In Fig. 1a and b, the predictions by extended DT models with C_S_S (colored solid lines), C_C_S (colored dash- dotted lines), S_S_S (colored dashed lines), and by the DT model without SORF (black dotted lines) are shown. From these figures, both C_S_S and C_C_S are in agreement with the experimental results. On the other hand, those for S_S_S (colored dashed lines) and without SORF overestimate the experimental values in the two high-deformation-rate flows: 3 × 10^{− 2}, and 1 × 10^{− 1} s^{− 1}, which are in the region \(\dot {\varepsilon } > 1/\tau ^{\text {(long)}}_{\mathrm {R}}\). When comparing the predictions with C_S_S and C_C_S, C_S_S gives the best prediction for the steady values of the transient viscosities and the maximum values for the stress growth. Under flows, the averaged stretch has the relation: 〈*λ*〉_{C=“long”} > 〈*λ*〉_{S} > 〈*λ*〉_{C=“short”}. Thus, the contribution of SORF is larger when using C_S_S and C_C_S, that is, the notable failure of S_S_S for \(\dot \varepsilon > 1/\tau ^{\text {(long)}}_{\mathrm {R}}\) comes from the less effect of SORF on the stress. Regarding the average of *λ* used in *f*_{FENE}, the results obtained by the component average is better than those by the system average. Thus, *f*_{FENE} in \(F^{\prime }_{\text {s/o}}\) should be determined by the average over the chains of the same type as the considering chain as expected in section “SORF expression.”

In Fig. 1a, the nonlinear behavior of the DT model changes from strain softening to strain hardening with increasing the elongational strain rate. However, the experimental results of (I) PS-_95S-545L-50w do not show such strain softening of the simulation results for the middle elongational strain rate region \(1/\tau ^{\text {(long)}}_{\mathrm {R}}<\dot \varepsilon <1/\tau ^{\text {(long)}}_{\mathrm {d}}\). We suppose that the relaxation of the long chain is overestimated compared to that expected from the experiments for bidisperse blend systems. The underestimation of the transient viscosities appears in previous studies for polydisperse polymer melts with the original Doi-Takimoto model (Doi and Takimoto 2003) and for bidisperse polymer melts with the multichain slip-link model (Takeda et al. 2015).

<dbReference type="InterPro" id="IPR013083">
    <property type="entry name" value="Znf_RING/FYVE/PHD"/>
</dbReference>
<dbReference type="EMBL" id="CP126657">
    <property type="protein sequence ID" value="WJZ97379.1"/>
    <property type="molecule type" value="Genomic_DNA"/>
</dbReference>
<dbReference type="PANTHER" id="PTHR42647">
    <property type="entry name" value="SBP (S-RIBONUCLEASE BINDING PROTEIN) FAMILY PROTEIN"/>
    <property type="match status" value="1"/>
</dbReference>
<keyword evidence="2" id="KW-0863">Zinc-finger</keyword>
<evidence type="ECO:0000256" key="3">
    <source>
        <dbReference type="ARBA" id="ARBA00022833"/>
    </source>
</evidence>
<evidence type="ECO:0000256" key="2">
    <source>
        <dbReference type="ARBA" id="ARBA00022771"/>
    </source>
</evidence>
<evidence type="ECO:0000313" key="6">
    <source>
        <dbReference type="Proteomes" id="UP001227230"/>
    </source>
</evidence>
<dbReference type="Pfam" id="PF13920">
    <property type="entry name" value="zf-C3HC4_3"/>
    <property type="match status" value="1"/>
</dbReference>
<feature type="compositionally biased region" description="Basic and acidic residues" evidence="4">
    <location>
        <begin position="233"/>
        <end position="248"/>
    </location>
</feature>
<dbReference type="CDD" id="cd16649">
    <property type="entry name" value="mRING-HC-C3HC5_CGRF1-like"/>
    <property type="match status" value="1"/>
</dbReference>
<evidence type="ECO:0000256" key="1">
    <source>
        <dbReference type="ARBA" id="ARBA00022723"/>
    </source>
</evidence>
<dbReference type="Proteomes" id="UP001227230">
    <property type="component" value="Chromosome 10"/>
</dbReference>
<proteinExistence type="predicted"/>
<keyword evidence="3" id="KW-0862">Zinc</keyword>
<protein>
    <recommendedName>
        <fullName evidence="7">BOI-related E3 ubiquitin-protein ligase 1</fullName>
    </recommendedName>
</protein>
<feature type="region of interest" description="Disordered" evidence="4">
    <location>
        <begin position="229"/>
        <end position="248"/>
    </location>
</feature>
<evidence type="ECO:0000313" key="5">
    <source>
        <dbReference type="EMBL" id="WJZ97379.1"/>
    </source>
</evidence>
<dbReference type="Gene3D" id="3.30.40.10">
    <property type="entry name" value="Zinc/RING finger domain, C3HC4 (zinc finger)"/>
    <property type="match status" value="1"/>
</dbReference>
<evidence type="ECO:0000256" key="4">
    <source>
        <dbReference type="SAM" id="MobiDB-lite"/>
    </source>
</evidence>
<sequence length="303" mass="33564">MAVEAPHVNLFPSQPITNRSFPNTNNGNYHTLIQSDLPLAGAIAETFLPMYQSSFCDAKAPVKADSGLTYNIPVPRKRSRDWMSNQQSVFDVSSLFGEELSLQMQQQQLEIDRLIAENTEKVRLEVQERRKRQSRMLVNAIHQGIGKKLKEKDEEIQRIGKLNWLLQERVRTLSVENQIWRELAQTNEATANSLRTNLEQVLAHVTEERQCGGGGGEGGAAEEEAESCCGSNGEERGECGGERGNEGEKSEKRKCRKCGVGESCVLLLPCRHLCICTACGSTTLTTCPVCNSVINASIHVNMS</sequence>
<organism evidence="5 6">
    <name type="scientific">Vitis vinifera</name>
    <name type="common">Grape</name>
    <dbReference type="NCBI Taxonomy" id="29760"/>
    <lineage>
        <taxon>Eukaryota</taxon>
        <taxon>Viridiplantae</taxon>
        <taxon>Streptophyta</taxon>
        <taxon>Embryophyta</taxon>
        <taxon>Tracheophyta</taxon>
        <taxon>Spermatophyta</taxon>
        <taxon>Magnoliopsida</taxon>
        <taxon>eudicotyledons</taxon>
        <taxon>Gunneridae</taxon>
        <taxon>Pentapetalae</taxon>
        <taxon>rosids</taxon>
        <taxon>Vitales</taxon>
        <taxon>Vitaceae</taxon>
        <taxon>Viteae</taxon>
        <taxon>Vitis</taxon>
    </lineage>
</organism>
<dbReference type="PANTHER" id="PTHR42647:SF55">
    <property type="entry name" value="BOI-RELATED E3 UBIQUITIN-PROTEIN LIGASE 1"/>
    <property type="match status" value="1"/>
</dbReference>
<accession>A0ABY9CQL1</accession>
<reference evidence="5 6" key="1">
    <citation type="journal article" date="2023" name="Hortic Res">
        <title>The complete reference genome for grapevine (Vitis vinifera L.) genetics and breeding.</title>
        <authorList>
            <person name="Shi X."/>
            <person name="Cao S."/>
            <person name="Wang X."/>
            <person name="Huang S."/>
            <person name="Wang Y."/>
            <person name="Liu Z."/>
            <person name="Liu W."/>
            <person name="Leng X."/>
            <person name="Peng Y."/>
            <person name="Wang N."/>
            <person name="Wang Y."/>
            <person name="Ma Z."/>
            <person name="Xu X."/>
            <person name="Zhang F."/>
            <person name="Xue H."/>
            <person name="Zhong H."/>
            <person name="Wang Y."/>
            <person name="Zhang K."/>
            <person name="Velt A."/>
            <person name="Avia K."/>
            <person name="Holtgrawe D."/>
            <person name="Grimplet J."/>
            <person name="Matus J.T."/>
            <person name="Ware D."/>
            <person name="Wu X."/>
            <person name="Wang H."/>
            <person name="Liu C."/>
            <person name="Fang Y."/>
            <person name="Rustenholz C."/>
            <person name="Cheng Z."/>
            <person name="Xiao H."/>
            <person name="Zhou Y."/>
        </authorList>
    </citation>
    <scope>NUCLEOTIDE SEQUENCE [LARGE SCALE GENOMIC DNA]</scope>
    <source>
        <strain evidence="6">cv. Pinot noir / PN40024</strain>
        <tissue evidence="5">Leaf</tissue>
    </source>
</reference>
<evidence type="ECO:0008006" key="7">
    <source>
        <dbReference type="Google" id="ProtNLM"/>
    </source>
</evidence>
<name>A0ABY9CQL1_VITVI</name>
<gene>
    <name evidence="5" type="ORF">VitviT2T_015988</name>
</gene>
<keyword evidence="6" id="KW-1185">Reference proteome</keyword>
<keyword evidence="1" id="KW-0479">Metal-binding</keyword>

In Fig. 1b, especially in the case of \(\dot \varepsilon = 1.0\times 10^{-1}\ \text {s}^{-1}\), the best prediction by C_S_S (green solid line) cannot fully reproduce the two-step relaxation after flow cessation. Considering the time, the first of the two-step relaxation behavior seems to correspond to the Rouse relaxation time of the short chains. It is assumed that the fast dynamics of the tensile balance not considered here cause the deviation. In the long-term regime, the predictions show underestimates of the elongational viscosity from the experimental results after cessation, notably for the lower deformation rates. Sato and Taniguchi (2019) demonstrate the predictions for PS145k show the deviation similar to this at the long time region. We consider that the dynamics of the long chains dominate the relaxation on the long time scale, but the relaxation of the long chains in our model seems faster than that expected by the experimental results.

Through these results for (I) PS-_95S-545L-50w in Fig. 1, we find that the statistical averages over each component are important in the system with the high weight fraction (50wt%) of the long chains, where C_S_S is the best one. The success of C_S_S, as well as C_C_S, implies that *f*_{FENE} should be evaluated from the considering chains. In system (I), dominated by the long chains of 50 wt%, the system averages used to evaluate *F*_{s/o} reasonably match the component averages over the long chains. Hence, the difference in \(F^{\prime }_{\text {s/o}}\) between C_S_S and C_C_S should be small. In the next paragraph, by using the three types of expressions of \(F^{\prime }_{\text {s/o}}\), we discuss the prediction of rheology for the systems with the lower-weight fractions of the long chains.

Figure 2 displays the transient elongational viscosities \(\eta ^{+}_{\mathrm {E}}\) for (II) PS-_52S-390L-_4w, (III) PS-_52S-390L-14w, and (IV) PS-100S-390L-14w. The data in graphs II and IV are obtained from Nielsen et al. (2006), and the data in graph III are obtained from van Ruymbeke et al. (2010). The characteristic times of the long chain have the values \(\tau ^{\text {(long)}}_{\mathrm {R}}=2.1\times 10^{2}\ \text {s}\) and \(\tau ^{\text {(long)}}_{\mathrm {d}}=5.0\times 10^{3}\ \text {s}\) for PS390k. The values of the short chain for II and III are \(\tau ^{\text {(short)}}_{\mathrm {R}}=3.2\ \text {s}\) and \(\tau ^{\text {(short)}}_{\mathrm {d}}=3.8\ \text {s}\) for PS52k, and those for IV are \(\tau ^{\text {(short)}}_{\mathrm {R}}=13\ \text {s}\) and \(\tau ^{\text {(short)}}_{\mathrm {d}}=44\ \text {s}\) for PS100k. The circles are the experimental results under elongational flows having the five elongational strain rates 3 × 10^{− 3}, 1 × 10^{− 2}, 3 × 10^{− 2}, 1 × 10^{− 1}, 3 × 10^{− 1} s^{− 1} for II and under the elongational flows also having the five elongational strain rates: 1 × 10^{− 3}, 3 × 10^{− 3}, 1 × 10^{− 2}, 3 × 10^{− 2}, and 1 × 10^{− 1} s^{− 1} for III from right to left. For IV, the elongational flows have the six elongational strain rates 1 × 10^{− 4}, 3 × 10^{− 3}, 1 × 10^{− 2}, 3 × 10^{− 2}, 1 × 10^{− 1}, and 3 × 10^{− 1} s^{− 1}. In the three figures for II (top), III (middle), and IV (bottom), the SORF effects with the component averages (C_S_S and C_C_S) fundamentally improve the predictions for the higher elongational strain rates than \(1/\tau ^{\text {(long)}}_{\mathrm {R}}\), which correspond to the two or three \(\dot \varepsilon \) cases from the left. On the other hand, the predictions with the SORF effects just with the system averages (S_S_S expressed by colored dashed lines) are almost the same as those without SORF, especially in the results of II and III. The predictions of C_S_S (colored solid lines) are the best for sample II, those of C_C_S (colored dash-dotted lines) are the best for sample III, and those of C_S_S and C_C_S are in agreement for sample IV.